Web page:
Essentially, Glantz was saying that it was not possible for the panzer spearheads to achieve what I thought they should be able to do, which was eliminate units they had previously reduced to non-combat effectiveness. So maybe I needed to take a closer look at the game?

The great thing about the War in the East manual, which is not at all like the War in the Pacific manual, is that when you have a question, you can pretty much just ask the manual and it will tell you. Going to the table of contents, I looked up “Effects of Routing” which is on page 218. So I read down the page with the assistance of the helpful section headings and found that routed units suffer a displacement move when placed adjacent to the enemy, unless they are stacked with a friendly non-routed combat unit. When stacked with such a unit, if they are attacked and forced to retreat, they are “shattered”. So what does that mean? On page 217, it says that damaged elements of a shattered unit are captured, and undamaged elements may still be captured. But then:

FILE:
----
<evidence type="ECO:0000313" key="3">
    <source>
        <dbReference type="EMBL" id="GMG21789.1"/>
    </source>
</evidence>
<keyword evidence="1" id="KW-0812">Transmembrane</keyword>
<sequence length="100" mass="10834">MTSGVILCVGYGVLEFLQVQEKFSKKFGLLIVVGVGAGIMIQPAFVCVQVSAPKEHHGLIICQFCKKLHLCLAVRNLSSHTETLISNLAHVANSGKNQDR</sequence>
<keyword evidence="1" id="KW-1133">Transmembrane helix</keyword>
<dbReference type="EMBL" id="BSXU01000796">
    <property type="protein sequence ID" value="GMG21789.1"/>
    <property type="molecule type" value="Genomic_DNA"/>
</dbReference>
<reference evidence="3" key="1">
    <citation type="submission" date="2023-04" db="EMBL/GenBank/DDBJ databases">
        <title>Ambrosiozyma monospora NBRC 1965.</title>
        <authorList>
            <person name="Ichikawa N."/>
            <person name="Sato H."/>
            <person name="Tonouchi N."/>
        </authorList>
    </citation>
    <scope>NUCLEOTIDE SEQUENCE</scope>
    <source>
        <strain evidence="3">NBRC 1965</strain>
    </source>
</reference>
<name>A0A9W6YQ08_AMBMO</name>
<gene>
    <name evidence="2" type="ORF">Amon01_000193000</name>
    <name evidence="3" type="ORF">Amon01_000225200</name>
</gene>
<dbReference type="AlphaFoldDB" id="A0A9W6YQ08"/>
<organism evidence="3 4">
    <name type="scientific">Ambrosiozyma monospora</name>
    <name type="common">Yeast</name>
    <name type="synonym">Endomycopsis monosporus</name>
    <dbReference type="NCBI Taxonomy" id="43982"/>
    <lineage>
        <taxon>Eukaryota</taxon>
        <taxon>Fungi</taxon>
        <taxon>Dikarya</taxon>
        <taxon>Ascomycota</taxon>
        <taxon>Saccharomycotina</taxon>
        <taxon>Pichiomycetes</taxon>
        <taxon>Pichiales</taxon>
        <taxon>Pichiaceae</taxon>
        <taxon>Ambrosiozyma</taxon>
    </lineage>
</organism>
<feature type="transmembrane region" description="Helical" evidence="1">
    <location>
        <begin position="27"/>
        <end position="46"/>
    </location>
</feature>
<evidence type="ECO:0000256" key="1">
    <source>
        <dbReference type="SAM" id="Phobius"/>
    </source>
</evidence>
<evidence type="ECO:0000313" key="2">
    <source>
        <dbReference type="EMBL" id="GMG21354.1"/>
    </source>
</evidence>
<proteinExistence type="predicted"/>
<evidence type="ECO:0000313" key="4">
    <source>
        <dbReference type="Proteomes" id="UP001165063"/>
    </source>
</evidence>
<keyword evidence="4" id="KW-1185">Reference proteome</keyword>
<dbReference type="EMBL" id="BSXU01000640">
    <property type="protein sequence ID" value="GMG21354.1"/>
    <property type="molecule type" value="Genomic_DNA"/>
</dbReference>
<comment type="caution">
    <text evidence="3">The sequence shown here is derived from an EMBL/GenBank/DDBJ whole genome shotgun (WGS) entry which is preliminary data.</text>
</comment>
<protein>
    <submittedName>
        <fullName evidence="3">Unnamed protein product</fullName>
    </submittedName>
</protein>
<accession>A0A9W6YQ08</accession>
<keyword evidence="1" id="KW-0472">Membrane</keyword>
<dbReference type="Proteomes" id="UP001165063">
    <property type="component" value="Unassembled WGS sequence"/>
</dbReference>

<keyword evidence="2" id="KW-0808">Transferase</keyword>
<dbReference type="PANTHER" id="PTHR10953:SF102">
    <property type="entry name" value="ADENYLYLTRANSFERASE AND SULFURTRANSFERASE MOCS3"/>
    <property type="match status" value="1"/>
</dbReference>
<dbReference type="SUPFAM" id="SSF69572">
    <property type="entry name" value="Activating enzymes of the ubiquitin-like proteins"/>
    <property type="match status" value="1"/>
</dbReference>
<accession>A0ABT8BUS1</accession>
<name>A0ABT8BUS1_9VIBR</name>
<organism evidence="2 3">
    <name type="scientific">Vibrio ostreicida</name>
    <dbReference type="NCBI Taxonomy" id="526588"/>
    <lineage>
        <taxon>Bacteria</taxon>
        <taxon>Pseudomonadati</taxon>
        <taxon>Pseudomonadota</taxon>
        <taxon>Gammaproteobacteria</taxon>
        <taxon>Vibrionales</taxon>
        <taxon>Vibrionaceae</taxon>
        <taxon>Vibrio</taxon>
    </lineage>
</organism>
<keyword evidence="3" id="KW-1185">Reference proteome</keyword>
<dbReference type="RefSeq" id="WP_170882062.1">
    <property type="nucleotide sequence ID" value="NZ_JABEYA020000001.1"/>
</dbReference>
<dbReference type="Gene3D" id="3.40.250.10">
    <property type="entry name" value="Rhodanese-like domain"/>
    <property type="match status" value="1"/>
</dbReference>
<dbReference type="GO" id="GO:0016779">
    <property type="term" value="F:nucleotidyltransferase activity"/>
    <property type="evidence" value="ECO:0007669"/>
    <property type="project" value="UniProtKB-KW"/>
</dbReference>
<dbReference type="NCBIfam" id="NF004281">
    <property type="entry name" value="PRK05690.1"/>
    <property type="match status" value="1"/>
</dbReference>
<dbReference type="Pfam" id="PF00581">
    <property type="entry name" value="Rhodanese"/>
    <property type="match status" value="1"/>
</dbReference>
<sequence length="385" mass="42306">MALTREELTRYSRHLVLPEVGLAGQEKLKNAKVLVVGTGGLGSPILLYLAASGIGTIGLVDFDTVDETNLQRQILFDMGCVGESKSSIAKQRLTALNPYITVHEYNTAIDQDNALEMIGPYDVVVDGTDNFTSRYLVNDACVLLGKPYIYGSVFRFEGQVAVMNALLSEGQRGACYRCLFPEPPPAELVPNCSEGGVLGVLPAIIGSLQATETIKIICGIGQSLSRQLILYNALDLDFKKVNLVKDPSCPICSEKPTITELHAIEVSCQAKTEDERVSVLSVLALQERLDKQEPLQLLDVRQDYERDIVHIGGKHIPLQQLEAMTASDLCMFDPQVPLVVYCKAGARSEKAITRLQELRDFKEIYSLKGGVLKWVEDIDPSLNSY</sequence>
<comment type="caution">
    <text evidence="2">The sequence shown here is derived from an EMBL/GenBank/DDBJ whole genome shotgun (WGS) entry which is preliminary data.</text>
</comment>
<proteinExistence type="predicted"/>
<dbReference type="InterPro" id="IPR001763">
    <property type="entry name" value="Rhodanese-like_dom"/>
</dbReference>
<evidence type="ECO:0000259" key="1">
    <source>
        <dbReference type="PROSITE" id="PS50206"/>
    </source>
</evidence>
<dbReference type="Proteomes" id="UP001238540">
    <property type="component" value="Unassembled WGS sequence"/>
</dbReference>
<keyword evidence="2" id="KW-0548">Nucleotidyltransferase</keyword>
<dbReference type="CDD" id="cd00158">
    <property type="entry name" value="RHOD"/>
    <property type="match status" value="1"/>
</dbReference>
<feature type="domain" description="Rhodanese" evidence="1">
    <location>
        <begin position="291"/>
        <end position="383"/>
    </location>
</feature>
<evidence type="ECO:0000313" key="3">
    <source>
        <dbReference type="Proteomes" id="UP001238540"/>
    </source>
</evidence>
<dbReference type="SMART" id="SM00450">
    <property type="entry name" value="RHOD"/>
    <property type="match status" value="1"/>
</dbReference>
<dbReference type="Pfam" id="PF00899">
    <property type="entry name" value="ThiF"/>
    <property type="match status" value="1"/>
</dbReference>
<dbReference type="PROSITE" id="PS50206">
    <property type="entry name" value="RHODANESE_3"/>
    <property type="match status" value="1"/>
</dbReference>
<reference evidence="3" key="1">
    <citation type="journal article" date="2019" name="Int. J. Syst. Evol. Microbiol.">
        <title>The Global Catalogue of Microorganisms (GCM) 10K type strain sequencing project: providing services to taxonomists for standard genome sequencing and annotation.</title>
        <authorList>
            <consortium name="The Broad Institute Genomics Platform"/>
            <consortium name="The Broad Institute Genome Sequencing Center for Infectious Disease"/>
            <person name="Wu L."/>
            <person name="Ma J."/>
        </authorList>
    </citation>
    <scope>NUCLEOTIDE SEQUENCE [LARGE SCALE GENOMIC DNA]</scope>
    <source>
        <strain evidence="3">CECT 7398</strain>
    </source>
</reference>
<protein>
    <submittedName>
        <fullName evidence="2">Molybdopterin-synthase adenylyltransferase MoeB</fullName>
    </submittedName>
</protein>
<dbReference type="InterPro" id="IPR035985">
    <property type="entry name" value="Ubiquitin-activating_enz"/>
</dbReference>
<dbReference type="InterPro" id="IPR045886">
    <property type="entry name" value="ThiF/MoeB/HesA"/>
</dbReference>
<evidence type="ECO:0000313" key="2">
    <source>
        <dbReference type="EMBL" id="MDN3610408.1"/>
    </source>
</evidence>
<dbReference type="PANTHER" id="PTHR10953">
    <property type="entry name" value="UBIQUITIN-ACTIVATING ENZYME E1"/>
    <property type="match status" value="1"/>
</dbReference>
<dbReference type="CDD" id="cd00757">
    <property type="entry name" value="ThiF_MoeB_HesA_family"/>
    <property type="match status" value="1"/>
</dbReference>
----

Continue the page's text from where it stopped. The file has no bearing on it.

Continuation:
If a ground unit is not captured, and it is a Soviet infantry or cavalry squad, then there is a chance the unit will become a partisan squad in a newly created partisan unit.

Which is pretty much what Glantz was saying.

Fine. I’ll accept that. But does this really mean that routed units should be so elusive? Let’s refer to Glantz again (Barbarossa Derailed).